Government workers admit to sharing passwords on social media – and security professionals lose their minds.
Security best practice has been put in the spotlight this week, with an investigation into government MPs showing that not even the UK’s government officials follow Westminster’s IT security policy that “passwords must be considered as confidential and must only be used by the originator (and not shared with other users)”. The admissions came to the fore following reports that the de facto Prime Minister, Damian Green’s computer was found to have pornography downloaded on it. Many of his colleagues jumped to his defense, tweeting that they were not the only ones who have access to their computers and often share passwords.
As a result, MPs have been sent further reminders about security policies that they should be following. In addition, the ICO confirmed this week that it was making inquiries into the data security practices at Westminster. Security professionals all over the world also took to social media to share their unease with the offending MPs’ poor password practices.
The case does make you wonder if the UK’s own government – even when it puts national security at risk - isn’t practicing what it preaches, what hope is there for ordinary businesses? It just goes to show that human behavior is one of the biggest challenges organizations face when developing security policies. As the old saying goes: “you can’t fix stupid”.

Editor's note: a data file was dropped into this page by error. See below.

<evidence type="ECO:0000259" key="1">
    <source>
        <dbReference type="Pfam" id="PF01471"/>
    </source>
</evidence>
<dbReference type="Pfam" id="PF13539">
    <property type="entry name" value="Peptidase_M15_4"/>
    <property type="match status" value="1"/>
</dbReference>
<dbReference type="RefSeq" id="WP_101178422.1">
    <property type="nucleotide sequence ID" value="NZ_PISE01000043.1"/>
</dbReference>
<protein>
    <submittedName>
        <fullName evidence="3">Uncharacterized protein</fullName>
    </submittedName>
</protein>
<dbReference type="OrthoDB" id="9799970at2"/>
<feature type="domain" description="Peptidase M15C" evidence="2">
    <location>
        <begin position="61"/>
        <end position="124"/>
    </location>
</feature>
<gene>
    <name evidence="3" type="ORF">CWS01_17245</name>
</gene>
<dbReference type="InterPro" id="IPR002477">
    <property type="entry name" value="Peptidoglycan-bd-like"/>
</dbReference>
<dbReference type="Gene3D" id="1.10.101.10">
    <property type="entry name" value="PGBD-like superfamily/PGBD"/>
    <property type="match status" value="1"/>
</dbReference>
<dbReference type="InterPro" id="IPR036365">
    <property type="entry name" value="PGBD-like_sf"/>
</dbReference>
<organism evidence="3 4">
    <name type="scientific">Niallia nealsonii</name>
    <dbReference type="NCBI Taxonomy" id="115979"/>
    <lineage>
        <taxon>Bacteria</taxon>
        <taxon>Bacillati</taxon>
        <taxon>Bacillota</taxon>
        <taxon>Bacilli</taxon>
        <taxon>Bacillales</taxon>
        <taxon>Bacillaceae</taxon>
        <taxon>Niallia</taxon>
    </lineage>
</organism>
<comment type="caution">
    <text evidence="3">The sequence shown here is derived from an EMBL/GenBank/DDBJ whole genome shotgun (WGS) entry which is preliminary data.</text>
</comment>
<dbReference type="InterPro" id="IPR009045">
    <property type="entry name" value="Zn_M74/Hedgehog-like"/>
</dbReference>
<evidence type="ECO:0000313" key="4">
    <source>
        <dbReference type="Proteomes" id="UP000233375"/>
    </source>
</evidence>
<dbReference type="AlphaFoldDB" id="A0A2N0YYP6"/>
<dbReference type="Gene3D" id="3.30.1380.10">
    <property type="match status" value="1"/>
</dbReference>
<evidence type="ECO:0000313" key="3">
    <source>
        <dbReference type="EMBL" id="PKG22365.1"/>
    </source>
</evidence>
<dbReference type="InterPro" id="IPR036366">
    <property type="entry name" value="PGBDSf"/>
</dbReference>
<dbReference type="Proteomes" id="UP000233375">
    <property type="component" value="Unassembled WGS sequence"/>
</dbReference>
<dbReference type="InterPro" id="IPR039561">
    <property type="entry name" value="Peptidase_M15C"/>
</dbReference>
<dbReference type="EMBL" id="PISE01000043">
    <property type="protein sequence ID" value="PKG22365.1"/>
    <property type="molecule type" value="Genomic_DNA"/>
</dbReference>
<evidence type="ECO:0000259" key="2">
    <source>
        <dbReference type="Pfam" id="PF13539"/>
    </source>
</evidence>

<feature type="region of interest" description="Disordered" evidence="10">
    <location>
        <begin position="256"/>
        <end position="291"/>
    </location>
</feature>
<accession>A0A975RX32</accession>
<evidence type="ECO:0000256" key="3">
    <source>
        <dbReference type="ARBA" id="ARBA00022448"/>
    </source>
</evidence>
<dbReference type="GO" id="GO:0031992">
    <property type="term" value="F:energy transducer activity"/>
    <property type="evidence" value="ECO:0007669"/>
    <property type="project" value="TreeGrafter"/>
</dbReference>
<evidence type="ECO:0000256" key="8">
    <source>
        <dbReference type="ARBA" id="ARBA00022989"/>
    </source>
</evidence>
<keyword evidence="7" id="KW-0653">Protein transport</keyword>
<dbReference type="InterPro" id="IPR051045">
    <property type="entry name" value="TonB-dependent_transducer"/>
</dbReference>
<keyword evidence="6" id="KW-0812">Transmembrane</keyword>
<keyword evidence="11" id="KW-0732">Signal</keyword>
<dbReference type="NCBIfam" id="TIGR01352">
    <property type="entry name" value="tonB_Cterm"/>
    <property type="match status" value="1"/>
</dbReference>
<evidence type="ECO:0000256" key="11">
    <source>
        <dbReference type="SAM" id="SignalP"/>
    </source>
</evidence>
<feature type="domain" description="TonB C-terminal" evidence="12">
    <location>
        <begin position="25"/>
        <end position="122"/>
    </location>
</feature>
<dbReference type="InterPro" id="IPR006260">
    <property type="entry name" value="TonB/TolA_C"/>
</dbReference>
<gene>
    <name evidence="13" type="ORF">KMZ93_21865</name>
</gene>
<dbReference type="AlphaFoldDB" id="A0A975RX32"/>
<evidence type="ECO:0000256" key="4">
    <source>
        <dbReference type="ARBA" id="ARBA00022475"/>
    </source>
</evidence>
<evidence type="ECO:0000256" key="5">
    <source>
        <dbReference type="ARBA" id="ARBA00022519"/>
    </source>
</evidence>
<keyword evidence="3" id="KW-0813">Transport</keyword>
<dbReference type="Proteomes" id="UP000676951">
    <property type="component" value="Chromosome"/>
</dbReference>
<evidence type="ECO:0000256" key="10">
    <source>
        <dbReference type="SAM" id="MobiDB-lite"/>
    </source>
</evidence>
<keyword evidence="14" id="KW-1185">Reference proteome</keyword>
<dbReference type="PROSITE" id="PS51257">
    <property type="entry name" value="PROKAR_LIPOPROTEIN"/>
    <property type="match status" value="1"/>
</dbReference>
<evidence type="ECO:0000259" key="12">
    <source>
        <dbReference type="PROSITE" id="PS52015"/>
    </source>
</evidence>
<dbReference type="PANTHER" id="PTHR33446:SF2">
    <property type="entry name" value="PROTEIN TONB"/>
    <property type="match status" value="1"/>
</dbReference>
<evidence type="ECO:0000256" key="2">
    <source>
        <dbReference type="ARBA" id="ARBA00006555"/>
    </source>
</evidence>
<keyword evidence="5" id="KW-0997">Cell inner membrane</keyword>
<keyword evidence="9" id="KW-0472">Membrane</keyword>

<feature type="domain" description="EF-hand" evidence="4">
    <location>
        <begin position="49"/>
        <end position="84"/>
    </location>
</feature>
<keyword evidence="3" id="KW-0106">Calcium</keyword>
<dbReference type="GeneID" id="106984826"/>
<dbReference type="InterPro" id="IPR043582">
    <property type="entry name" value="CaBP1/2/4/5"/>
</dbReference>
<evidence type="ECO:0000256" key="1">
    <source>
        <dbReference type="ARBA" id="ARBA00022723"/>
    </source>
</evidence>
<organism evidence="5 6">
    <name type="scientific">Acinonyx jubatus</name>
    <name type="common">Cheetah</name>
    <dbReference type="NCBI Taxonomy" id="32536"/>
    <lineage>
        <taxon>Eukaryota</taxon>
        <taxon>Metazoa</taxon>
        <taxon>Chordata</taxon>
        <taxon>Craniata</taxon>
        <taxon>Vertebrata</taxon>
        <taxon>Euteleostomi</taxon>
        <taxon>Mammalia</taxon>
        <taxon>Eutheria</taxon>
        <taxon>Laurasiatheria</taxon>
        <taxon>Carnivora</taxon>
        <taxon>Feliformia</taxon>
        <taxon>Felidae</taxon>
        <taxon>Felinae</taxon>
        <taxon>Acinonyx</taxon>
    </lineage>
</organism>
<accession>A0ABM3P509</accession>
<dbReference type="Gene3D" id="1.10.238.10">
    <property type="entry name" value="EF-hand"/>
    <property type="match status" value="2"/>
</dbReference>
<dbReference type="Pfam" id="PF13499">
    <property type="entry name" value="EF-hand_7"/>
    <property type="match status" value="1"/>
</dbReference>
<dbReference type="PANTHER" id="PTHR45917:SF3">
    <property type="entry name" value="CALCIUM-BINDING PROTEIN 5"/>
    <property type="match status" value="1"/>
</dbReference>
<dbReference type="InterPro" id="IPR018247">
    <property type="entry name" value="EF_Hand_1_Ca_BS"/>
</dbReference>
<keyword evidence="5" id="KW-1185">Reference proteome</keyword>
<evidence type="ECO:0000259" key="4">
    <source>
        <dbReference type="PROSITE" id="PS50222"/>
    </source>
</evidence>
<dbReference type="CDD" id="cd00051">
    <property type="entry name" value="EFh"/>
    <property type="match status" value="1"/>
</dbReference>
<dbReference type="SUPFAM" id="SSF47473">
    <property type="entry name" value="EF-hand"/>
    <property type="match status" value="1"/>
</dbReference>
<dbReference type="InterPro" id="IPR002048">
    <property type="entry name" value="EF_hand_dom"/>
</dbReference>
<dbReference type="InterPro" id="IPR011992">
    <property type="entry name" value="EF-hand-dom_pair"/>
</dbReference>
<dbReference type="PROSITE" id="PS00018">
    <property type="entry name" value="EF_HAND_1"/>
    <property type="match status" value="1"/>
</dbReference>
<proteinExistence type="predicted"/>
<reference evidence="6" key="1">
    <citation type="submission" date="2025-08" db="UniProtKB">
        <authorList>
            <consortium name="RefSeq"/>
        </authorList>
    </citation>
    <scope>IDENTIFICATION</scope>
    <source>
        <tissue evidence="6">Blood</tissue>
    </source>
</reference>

Indeed, establishing these best practice procedures is of vital importance, as is maintaining and enforcing them and the value in this should never be underestimated. If you think your organization is lacking in following advice given about sharing passwords, perhaps it’s time for a New Year’s resolution or two. In fact, the National Cyber Security Centre (NCSC) offers some good advice on simplifying users’ approaches to passwords.
Particularly with GDPR on the horizon, if organizations are caught not taking reasonable action to secure EU citizen’s personal data, the repercussions could be immense. And while sharing passwords isn’t a statable offense, we expect the murky waters will become pretty clear in the months following enforcement of the regulation. Those companies that start implementing and maintaining security best practice procedures now will stand the best chance at saving themselves a world of trouble once GDPR is enforceable.